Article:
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Surdas passes the test of his transcendental vision

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Navneet Priyaji Temple, Gokul →

Braj, 2018.03.06

Blind poet Surdas, who lived in Braj in the 15th Century, proved the power of his transcendental vision time and again to all those who doubted him.

The pujaris of Navanita Priyaji temple in Gokul, where Surdas used to sing to Thakurji began to notice that Surdas was inclined to sing about  Thakurji’s poshak and ornamentation. Wondering how he managed this, the Goswamis decided to test him.

One summer day, the Goswamis decided to dress Priyaji in only pearls. Surdas began to sing about Shri Krishna’s childhood pastimes of smearing butter on his face and laughing with the gopis. The Goswamis questioned Surdas about what he was singing and Surdas replied that he was singing about the Lord’s childhood form, as He appears on the altar today.

In yet another test of his ability to ‘see’, Surdas showed that his vision was firmly fixed on the Supreme and never waved from his resolve.

Tansen once sang one of Surdas’ compositions in front of Emperor Akbar. Recognizing the beauty and power of the bhajan, Akbar instructed his officials to summon Surdas to the court. The officials found him living in Mathura.

Image result for surdas akba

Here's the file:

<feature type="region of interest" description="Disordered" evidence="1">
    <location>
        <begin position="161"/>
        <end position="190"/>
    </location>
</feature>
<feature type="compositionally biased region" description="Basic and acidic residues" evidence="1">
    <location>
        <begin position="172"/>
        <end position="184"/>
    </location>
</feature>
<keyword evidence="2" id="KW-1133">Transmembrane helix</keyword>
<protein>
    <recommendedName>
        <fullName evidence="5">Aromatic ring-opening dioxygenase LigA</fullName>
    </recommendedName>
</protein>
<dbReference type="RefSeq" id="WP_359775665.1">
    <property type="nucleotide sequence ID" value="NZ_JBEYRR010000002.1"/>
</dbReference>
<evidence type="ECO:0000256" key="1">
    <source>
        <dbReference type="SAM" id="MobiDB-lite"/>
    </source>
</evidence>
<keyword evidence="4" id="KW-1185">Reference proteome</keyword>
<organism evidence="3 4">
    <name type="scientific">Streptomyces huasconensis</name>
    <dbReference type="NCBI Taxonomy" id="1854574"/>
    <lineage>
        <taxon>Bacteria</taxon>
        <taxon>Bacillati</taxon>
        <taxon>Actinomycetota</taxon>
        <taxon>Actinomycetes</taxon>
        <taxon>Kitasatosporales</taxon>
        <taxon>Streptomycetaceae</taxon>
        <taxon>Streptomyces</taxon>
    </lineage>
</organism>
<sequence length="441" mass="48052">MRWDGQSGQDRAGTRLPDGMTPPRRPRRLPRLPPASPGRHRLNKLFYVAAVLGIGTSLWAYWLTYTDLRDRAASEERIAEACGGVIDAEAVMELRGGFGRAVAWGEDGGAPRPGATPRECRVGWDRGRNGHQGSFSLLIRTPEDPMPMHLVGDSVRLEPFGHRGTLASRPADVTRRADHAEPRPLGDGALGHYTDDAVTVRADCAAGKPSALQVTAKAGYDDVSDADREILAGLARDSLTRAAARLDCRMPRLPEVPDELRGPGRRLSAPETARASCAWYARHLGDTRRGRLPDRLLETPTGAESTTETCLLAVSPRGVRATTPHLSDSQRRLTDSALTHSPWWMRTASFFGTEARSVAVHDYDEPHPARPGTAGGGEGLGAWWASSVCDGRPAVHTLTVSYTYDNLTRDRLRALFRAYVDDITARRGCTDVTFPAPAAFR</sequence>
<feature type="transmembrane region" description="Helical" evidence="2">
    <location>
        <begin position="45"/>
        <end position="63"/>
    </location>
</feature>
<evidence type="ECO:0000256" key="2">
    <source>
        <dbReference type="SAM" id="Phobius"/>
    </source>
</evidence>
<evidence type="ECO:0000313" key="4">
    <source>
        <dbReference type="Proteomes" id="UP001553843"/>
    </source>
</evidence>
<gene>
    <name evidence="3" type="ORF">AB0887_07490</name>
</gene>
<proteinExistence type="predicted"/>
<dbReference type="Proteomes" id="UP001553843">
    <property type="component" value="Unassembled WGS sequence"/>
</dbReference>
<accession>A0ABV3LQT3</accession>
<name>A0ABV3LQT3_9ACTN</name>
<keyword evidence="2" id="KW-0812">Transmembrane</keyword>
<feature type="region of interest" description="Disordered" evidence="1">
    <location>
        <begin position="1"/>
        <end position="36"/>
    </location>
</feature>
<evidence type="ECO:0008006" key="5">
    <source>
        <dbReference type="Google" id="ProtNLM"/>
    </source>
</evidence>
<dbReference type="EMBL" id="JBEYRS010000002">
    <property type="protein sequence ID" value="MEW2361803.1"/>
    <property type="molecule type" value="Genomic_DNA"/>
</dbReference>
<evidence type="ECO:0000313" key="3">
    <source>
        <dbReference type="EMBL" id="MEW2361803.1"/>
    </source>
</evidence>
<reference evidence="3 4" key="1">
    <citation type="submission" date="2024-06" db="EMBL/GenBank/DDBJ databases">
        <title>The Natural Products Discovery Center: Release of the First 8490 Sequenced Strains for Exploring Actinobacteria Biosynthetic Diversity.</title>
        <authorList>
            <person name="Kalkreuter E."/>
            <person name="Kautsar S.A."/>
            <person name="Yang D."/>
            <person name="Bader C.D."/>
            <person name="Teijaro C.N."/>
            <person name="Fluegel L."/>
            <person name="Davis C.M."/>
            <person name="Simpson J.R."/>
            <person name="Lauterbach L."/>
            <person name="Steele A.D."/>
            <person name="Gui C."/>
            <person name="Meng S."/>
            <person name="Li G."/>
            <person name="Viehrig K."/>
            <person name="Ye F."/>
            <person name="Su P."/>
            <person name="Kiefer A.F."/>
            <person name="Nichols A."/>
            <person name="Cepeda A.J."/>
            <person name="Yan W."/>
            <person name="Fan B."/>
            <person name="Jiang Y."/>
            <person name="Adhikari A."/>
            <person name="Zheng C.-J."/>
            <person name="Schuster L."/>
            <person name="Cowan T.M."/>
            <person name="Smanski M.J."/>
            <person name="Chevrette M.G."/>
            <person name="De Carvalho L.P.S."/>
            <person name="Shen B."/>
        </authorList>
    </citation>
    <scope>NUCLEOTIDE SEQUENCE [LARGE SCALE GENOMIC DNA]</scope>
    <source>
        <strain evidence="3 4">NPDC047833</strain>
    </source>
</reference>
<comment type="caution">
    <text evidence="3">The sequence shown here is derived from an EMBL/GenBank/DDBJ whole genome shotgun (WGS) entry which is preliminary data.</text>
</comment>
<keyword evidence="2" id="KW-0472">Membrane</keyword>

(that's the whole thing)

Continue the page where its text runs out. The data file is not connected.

Surdas and Akbar meeting, P.C. Chip Level →

When Surdas was brought in, Emporer Akbar paid respects to him and asked him to sing. Surdas sang his famous “Sur Pacheesi” (25 Verses by Surdas), which greatly impressed the Emporer.

Suspecting that Surdas was a true renunciate, but wanting to test this, Emporer Akbar asked Surdas to compose a song about the glories of the royal court, an ode to Akbar. To this request, Surdas replied that he has had a glipse of the glories of Shri Krishna and everything else pales in comparison, so he would be unable to compose the  ode to the emperor.

Akbar was impressed that Surdas did not fall to temptation – despite his lack of material wealth and the difficulties he faced being blind, Surdas was not interested in material comforts.  Surdas‘ cultivation of superb verse and music had quietened the of his mind and he was able to keep his composure and make the right decision to avoid being diverted from bhakti.

We pray to Surdas that our devotional practice and austerities will be enough to keep us safe and guide us to make the right decision when we are put to the test.

Surdas’ famous bhajan in which Shri Krishna tries to quieten his mother’s anger but at the same time denies stealing butter:

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